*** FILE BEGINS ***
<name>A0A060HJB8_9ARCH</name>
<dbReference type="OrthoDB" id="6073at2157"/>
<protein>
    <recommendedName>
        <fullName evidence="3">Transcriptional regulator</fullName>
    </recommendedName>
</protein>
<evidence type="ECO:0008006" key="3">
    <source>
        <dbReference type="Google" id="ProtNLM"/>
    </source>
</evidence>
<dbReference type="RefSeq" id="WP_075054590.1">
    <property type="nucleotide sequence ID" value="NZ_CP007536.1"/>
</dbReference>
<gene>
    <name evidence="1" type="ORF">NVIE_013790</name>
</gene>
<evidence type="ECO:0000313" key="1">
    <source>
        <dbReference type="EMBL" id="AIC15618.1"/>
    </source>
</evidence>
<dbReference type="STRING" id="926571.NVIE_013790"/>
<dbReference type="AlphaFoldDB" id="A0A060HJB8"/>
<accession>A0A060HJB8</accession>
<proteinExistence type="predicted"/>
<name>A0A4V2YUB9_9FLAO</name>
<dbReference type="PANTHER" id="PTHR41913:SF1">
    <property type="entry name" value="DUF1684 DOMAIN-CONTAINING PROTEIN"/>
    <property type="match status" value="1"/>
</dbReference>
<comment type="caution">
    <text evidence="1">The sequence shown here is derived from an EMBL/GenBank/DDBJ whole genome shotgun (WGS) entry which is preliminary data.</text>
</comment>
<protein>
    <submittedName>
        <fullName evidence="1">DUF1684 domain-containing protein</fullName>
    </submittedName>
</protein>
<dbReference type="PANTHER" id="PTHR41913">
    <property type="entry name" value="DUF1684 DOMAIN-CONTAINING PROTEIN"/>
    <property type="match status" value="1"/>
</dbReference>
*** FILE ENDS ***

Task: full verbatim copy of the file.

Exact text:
<name>A0A060HJB8_9ARCH</name>
<dbReference type="OrthoDB" id="6073at2157"/>
<protein>
    <recommendedName>
        <fullName evidence="3">Transcriptional regulator</fullName>
    </recommendedName>
</protein>
<evidence type="ECO:0008006" key="3">
    <source>
        <dbReference type="Google" id="ProtNLM"/>
    </source>
</evidence>
<dbReference type="RefSeq" id="WP_075054590.1">
    <property type="nucleotide sequence ID" value="NZ_CP007536.1"/>
</dbReference>
<gene>
    <name evidence="1" type="ORF">NVIE_013790</name>
</gene>
<evidence type="ECO:0000313" key="1">
    <source>
        <dbReference type="EMBL" id="AIC15618.1"/>
    </source>
</evidence>
<dbReference type="STRING" id="926571.NVIE_013790"/>
<dbReference type="AlphaFoldDB" id="A0A060HJB8"/>
<accession>A0A060HJB8</accession>
<proteinExistence type="predicted"/>
<name>A0A4V2YUB9_9FLAO</name>
<dbReference type="PANTHER" id="PTHR41913:SF1">
    <property type="entry name" value="DUF1684 DOMAIN-CONTAINING PROTEIN"/>
    <property type="match status" value="1"/>
</dbReference>
<comment type="caution">
    <text evidence="1">The sequence shown here is derived from an EMBL/GenBank/DDBJ whole genome shotgun (WGS) entry which is preliminary data.</text>
</comment>
<protein>
    <submittedName>
        <fullName evidence="1">DUF1684 domain-containing protein</fullName>
    </submittedName>
</protein>
<dbReference type="PANTHER" id="PTHR41913">
    <property type="entry name" value="DUF1684 DOMAIN-CONTAINING PROTEIN"/>
    <property type="match status" value="1"/>
</dbReference>